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Banana Flour

Banana Flour
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Types of Banana

There are 1000 types of banana found all over the world but broadly they are classified into two main categories:

1. Dessert banana – It is sweet in taste with soft texture. Mainly used to make sweet dishes or eaten raw. Dessert banana usually has yellow skin. 

2. Plantain – It is also known as ‘green banana’. Plantain has firm texture and starchy flesh. Ideal for mashing and using in dips and sauces.


Banana Flour

Banana flour is a powder traditionally made of green bananas that is often used as a gluten free replacement to wheat flours or as a source of resistant starch, which has been promoted by certain dieting trends such as paleo and primal diets and by some recent nutritional research. Banana flour, due to the use of green bananas, is noted for its very mild banana flavor raw and, when cooked, it has an earthy non-banana flavor; it also has a texture reminiscent of lighter wheat flours and requires about 25% less volume, making it a good replacement for white and white whole wheat flour. This has led to rising popularity among those suffering from celiac disease and gluten free dieters. Historically, banana flour has been used in Africa and Jamaica as a cheaper alternative to wheat flour.

Production methods

Banana flour is generally produced with green bananas that are peeled, chopped, dried, and then ground. This process can be completed traditionally by hand where the bananas are sun dried, dried in an oven, or a residential food dryer and then either ground in a mortar and pestle or with a mechanical grinder. The green banana process requires 8–10 kg of raw green bananas to produce 1 kg of banana flour. In recent years, large scale commercial production has begun in Africa and South America using the same basic methodology.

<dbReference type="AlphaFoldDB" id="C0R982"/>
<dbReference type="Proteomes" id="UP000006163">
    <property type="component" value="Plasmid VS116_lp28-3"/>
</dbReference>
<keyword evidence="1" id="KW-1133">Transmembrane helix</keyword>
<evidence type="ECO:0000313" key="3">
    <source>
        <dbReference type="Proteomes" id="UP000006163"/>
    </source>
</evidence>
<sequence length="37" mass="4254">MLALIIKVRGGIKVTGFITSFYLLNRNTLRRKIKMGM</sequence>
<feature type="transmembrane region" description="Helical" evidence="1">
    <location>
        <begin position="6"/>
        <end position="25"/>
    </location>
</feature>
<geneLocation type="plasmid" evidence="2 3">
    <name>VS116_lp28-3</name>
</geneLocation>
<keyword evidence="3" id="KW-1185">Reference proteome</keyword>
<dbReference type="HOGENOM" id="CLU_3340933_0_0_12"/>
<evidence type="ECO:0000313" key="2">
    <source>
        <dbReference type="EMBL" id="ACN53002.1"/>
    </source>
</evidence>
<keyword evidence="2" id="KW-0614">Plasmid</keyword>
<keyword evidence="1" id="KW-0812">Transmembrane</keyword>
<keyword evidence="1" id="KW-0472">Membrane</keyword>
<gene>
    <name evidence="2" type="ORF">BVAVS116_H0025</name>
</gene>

Chile has been developing an alternative method of banana flour production using ripe banana waste. Chilean researchers have developed a process that uses over ripe banana peels to add dietary fiber to the ripe banana fruit, which does not have the resistant starch properties of green bananas. While lacking resistant starch, there are clear advantages over banana powder. Banana powder is made from dried and ground fully ripened banana puree and thus does not have the fiber of banana peel flour content nor the resistant starch of green banana flour. Banana powder is typically used as an additive for baby food and smoothies for the large amounts of potassium and other nutrients contained in bananas without the starchy properties of green banana flour.

Availability

Banana flour is widely available in Africa and South America, both from traditional production and commercial production, but importation of commercial products into developed countries is limited so far. However, some cooks and health food followers in Europe and America self-produce banana flour following traditional techniques. Uganda, as one of the world’s leading producers and consumers of bananas, has plans to start the worldwide export of banana flour to Europe, Japan, and North America so it is likely that availability in Western and Asian countries will grow rapidly in the next few years